If you have food in the fridge, clothes on your back, a roof over your head and a place to sleep, you are richer than 75% of the world. If you have any money in the bank, your wallet and some spare change in a dish someplace, you are among the top 8% of the world’s wealthy. [full quote]
Although I can not confirm the integrity of these figures, I still think it makes a valid point; we are extremely fortunate and it’s something we shouldn’t take for granted.
I’ve come to realise this even more after reading through an interview that was conducted with my mother for an upcoming book titled ‘Raising CEO Kids’ being compiled by Sarah Cook of the website Raising CEO Kids.
Sarah sent my mother along ten questions that delved into my past; how I was raised. Although the interview was positioned to give advice to other parents, I found it extremely insightful and thought it was worth sharing here.
The interview reveals some unpublished facts about myself such as the jobs I had before I was a designer, my pitfalls of growing up along with various other insights.
It just goes to show, no one has got to where they are just by themselves.
1. When did you notice that Jacob was interested in making money/being in business?
Jacob’s light bulb moment: A realisation if you want to have extra things in life, you need to work for money to pay for them.
In primary school Jacob delivered newspapers and at the beginning of high school he worked part-time at a local butcher. Not liking this too much he started “buying and selling” on E-bay importing products from China. This was very successful and he quit working at the butcher shop. This was when he was about 15-16 years old.
At the same time he was designing cards, invitations and websites for friends for free. Referral work started rolling in. He charged small amounts and his business started to grow.
2. How did you go about introducing him to mentors?
I involved him in playing sport. From an early age (5 years old) Jacob started with T-ball, then to baseball. He was a natural sportsman, he played soccer for 14 years, as well as rugby league for 2 years and later represented Australia in the Under 21’s European Handball team. His mentors were his sports coaches, managers, physiotherapist and high school deputy principal. A bad injury took him out of sport for a year, which allowed him to focus on other areas, such as design.
My rugby league team in action; the Brisbane Broncos (in maroon).
3. Are you or Jacob’s father in business and if so, do you think this has given you an edge in raising a CEO Kid?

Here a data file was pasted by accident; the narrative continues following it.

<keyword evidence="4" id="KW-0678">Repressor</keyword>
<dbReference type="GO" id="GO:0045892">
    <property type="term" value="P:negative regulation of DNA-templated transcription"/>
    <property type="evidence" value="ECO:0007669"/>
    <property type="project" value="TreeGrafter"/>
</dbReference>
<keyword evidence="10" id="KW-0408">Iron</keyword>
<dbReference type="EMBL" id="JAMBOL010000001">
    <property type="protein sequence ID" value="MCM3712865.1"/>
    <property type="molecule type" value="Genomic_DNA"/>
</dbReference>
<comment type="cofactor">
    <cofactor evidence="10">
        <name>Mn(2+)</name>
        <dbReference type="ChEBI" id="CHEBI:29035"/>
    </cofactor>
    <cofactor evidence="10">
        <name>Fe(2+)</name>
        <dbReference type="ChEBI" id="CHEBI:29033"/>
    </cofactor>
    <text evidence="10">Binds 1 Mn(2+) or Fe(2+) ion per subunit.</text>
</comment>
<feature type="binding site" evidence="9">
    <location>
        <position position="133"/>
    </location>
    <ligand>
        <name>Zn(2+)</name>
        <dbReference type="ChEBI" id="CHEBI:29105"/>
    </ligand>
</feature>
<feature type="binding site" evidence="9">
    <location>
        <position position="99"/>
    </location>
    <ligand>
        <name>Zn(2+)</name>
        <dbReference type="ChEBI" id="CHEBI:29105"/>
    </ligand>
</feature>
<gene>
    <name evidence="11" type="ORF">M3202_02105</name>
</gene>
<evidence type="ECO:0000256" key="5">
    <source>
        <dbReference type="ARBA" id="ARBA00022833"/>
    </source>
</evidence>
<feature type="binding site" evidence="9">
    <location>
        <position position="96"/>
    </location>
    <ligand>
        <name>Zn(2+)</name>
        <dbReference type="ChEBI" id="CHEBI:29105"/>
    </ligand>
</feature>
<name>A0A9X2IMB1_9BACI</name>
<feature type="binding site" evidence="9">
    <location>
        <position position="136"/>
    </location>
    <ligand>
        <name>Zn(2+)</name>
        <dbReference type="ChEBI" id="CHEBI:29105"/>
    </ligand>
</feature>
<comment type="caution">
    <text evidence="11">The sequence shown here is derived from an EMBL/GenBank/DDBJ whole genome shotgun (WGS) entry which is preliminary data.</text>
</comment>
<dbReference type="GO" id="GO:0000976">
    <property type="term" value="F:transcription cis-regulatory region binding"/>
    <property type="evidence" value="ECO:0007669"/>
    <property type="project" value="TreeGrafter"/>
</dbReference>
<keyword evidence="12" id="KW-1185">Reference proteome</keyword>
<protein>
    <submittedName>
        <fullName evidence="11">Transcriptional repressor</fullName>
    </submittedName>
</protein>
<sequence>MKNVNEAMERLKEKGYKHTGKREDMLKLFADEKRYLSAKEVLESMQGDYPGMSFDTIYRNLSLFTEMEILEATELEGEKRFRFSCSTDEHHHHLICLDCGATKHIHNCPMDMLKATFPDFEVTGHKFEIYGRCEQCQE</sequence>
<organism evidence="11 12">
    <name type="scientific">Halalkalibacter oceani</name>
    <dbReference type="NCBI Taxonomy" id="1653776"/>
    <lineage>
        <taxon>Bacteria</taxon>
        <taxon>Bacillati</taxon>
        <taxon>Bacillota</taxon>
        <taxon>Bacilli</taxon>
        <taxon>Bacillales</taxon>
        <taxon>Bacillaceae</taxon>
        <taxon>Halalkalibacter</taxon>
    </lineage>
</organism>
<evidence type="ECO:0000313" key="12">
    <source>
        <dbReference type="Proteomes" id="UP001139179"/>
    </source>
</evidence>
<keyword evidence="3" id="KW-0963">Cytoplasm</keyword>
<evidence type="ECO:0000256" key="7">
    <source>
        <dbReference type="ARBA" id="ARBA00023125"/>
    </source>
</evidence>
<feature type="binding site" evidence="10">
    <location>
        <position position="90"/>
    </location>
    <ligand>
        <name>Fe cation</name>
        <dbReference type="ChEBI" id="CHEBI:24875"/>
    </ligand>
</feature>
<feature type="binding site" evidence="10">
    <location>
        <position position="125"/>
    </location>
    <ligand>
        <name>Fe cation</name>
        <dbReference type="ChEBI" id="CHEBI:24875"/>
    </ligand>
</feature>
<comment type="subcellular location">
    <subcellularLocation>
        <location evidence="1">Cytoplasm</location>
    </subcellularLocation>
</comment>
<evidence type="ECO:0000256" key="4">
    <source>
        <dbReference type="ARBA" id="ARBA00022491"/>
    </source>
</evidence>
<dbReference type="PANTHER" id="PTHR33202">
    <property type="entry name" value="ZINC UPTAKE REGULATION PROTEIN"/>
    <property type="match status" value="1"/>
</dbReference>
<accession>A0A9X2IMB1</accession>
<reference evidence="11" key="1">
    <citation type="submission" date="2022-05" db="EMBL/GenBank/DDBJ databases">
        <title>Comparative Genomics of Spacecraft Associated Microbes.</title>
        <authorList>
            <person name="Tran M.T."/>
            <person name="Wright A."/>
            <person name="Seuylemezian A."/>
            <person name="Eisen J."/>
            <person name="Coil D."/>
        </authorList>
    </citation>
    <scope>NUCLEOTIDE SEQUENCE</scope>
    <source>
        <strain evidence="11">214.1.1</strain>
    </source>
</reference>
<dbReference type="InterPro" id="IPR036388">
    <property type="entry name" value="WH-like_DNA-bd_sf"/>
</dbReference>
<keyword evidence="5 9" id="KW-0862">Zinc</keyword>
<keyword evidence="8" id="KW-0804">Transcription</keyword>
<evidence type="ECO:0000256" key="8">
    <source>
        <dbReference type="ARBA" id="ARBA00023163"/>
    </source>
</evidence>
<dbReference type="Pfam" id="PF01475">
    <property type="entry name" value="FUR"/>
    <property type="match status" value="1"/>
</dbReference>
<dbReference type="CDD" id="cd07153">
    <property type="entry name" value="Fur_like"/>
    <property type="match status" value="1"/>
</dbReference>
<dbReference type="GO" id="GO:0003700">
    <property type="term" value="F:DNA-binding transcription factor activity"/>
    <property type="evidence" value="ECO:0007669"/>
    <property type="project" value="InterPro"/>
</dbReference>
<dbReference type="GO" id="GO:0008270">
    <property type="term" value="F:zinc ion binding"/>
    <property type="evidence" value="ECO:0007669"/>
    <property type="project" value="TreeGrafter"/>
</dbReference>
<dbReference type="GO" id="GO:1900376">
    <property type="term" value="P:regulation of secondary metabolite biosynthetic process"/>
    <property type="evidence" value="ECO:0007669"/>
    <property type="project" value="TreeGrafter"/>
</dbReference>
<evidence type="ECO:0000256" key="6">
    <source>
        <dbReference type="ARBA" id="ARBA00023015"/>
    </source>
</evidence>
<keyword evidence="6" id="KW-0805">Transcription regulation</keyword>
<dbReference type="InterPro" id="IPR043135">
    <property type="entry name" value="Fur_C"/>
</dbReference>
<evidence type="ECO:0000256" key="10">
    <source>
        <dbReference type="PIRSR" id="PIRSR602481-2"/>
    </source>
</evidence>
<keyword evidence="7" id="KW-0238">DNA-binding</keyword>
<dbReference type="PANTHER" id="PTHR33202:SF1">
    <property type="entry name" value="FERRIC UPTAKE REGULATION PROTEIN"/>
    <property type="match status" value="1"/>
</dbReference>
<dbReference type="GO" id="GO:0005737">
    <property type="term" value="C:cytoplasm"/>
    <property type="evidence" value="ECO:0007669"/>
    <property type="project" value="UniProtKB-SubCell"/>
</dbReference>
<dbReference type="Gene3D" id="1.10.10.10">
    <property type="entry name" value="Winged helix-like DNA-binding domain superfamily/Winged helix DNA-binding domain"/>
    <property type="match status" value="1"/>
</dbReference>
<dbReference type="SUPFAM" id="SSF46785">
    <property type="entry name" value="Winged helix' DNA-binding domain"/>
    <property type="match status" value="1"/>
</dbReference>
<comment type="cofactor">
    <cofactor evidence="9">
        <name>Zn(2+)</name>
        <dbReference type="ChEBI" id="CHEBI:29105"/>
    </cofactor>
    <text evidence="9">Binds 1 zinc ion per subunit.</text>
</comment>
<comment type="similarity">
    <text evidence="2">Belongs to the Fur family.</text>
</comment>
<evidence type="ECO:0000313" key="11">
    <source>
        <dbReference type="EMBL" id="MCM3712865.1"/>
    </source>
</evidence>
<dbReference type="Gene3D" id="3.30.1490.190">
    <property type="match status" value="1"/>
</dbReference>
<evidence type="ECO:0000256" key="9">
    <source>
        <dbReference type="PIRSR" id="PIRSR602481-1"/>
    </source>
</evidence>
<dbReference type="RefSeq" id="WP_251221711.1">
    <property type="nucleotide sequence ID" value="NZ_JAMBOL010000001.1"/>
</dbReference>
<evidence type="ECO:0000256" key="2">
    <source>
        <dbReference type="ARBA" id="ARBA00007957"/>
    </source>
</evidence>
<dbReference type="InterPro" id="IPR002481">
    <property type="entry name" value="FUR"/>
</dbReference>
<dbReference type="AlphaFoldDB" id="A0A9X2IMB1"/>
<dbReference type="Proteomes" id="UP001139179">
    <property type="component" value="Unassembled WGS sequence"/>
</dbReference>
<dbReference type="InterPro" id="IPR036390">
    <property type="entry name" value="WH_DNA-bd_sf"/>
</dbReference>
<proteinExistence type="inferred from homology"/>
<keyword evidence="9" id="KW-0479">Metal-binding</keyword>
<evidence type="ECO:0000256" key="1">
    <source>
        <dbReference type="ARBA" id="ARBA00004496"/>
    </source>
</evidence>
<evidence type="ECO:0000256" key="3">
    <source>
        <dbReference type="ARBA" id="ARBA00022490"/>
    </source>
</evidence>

Having parents involved in business, I think definitely gives an edge. Jacob’s Dad and I run our own separate businesses, working from home. Jacob has seen firsthand the benefits and the flexibility of this work/lifestyle balance, although I hear he absolutely loves his new job in New York. [You can read why here.]
4. What did you to do support him along the way?
His Dad & I made time to attend his school activities, take and watch him play sport, asked him “How was his day?” “What’s he been doing?” Encouraged him to be himself, be proactive, and achieve his very best… Always! Plus disciplined when and where necessary.
5. How do you/did you help Jacob stay balanced in all the other things he was doing in life?
I put on my “mother hat” and give him a lecture… too much socialising/drinking, skipping meals, not doing chores, spending too much time on the computer, etc.
6. What role besides that of parent do you / did you play in Jacob’s business?
As a business owner, I encouraged him to speak to a financial adviser, taxation expert, get an accountant, research investment portfolios to ensure his business foundation is solid. When in Australia (he left for New York on Jan 10) I offered feedback on his creative designs, proofed, edited, talked about business strategies, etc.
Where I work: Dumbo, Brooklyn, New York City, USA. © Photo by Pablo Marques
7. What were some of the challenges that you all faced in helping him become the success he is today?
To be honest I can’t say there were any major challenges we all faced. There was a time in early high school but we worked through it. Naturally Jacob did have challenges setting up a business but he got through them, learning from his mistakes.
8. Is there anything you would have done differently that you would be willing to share with other parents of CEO Kids?
Stricter discipline pulling his weight in doing household chores.
9. Share your TOP 5 tips that every parent of a CEO Kid should implement.
- Being open-minded to your CEO Kid’s needs and opinions – we’re all very different.
- Encourage commitment to excellence – do things well and do not take short cuts.
- Allow them to experiment, take risks and learn from their mistakes.
- Teach them the importance of values – integrity, ethics, and honesty – giving back.
- Problem-solve by “Thinking Inside the Box” – work with what you’ve got and ask, “How can it be done differently?”
Jacob: My mother is an event + wedding planner based in Sydney, Australia. I’ve recently set up a blog and Twitter account for my Mum so if you’re into anything related to weddings or events, feel free to follow.
Baby feet photo by krm728.